After 13 hours and 13 minutes of nonstop vertical climbing, a year of grueling training and one failed attempt, KW MAPS Coach – Abraham Shreve – heaved himself over the top of El Capitan in Yosemite National Park this past summer.
Exhausted, yet exhilarated, Shreve collapsed onto a warm granite slab at 7,659 feet tocatch his breath and surveyed the thousands of massive California black oaks dotting the valley below. From atop El Cap, one of the world’s most famous technical rock climbs, the trees looked like miniature green cotton balls.
“It was incredible, a dream come true,” says Shreve, 45, who grew up in Ogden, Utah, surrounded by mountains. He always envisioned himself scaling the Nose of El Cap; it was on his bucket list.
Four months after Shreve’s first successful ascent, he did it again. “I love sitting in a place where the only way to get there is the way we did,” he says. “Climbing is a sport that requires every muscle you’ve got, technique, and mental stamina.”
Shreve credits his feat to steadfast preparation and training with the help of a team of carefully chosen experts, dedication to his goal and a mindset for success. They’re tools he’s used for years in business, first growing a booming real estate practice, and then, for the last four years as a KW MAPS Coach, helping agents grow their businesses. The MAPS coaching program, led by Dianna Kokoszka, has won numerous awards for helping professionals transform their lives.
“Part of the reason I wanted to push this big goal was that I wanted to make sure I’m living the life I’m coaching,” Shreve says. “I challenge people to set a goal that sits just on the other side of what they think they’re capable of. The goal should make them nervous.”
The First Attempt
It was 2014 when Shreve first attempted to scale El Cap. Half of all climbers who attempt it are unsuccessful the first try. Most climbers make it to the top of the rock formation after three to five days of climbing. Shreve and his climbing partner planned for five. The weather that day in October was unseasonably hot and the system they rigged to haul up food and gear wasn’t working well.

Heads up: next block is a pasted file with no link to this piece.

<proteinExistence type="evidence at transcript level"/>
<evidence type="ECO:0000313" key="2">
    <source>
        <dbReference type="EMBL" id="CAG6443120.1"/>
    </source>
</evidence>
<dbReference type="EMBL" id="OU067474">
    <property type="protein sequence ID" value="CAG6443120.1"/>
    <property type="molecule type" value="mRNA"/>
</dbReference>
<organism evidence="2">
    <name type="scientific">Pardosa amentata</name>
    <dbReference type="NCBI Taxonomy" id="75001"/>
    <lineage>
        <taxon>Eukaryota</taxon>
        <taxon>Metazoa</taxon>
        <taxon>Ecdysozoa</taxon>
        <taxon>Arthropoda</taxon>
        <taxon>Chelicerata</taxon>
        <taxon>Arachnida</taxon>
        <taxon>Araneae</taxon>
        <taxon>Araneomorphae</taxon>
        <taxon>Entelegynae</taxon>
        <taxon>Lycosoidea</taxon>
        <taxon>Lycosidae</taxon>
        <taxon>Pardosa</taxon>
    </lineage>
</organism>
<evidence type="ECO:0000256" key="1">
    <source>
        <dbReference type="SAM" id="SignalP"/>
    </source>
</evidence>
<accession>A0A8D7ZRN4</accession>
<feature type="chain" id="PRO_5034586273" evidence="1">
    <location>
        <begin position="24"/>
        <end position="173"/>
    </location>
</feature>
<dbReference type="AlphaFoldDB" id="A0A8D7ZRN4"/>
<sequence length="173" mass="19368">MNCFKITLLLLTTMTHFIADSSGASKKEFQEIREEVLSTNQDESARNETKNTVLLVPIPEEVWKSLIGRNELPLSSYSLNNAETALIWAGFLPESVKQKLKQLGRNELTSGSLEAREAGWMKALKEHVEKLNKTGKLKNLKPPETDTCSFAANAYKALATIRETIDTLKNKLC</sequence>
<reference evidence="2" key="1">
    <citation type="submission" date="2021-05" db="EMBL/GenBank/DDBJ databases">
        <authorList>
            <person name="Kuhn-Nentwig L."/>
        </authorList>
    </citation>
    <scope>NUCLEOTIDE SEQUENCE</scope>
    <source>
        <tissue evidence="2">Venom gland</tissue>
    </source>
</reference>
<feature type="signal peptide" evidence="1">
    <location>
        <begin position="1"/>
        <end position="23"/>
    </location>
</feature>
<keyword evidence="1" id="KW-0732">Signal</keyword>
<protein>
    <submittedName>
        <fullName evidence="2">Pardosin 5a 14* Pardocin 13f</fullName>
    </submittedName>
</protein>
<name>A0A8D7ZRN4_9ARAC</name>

“We got up 1,000 feet and tapped out,” Shreve says. Hanging from El Cap’s sheer granite face, he called his wife, Terresa, on his phone. She encouraged him to keep going. “It had been my dream for so long,” Shreve says. But he knew by the middle of day three, he and his climbing partner would run out of water. “I said to my wife, ‘Honey, we’re going to make the smart choice and come down.’”
Shreve was disappointed. Work and family then took over, but El Cap was always in the back of his mind. A year later, he was itching for a challenge. “If I don’t have something making me anxious, I stop progressing,” Shreve says.
He called a fellow climber friend to see if he’d be game to join him for another attempt at El Cap. “He said he’d do it with me if we did it in one day,” says Shreve. “You have to be climbing at an elite level to do that. It made me physically nauseous, but I committed right away.”
The Training Begins
That same day, Shreve got to work. One of the great secrets to successful people, he says, is they realize they can’t succeed on their own. Shreve himself was coached by KW MAPS Mastery Coach Tony DiCello, who brought him into the world of coaching.
With the climb, Shreve knew he needed help, a mentor and a solid plan to accomplish his goal, so he started to assemble a team of experts. “I asked myself, who’s the best person to mentor me on this climb?”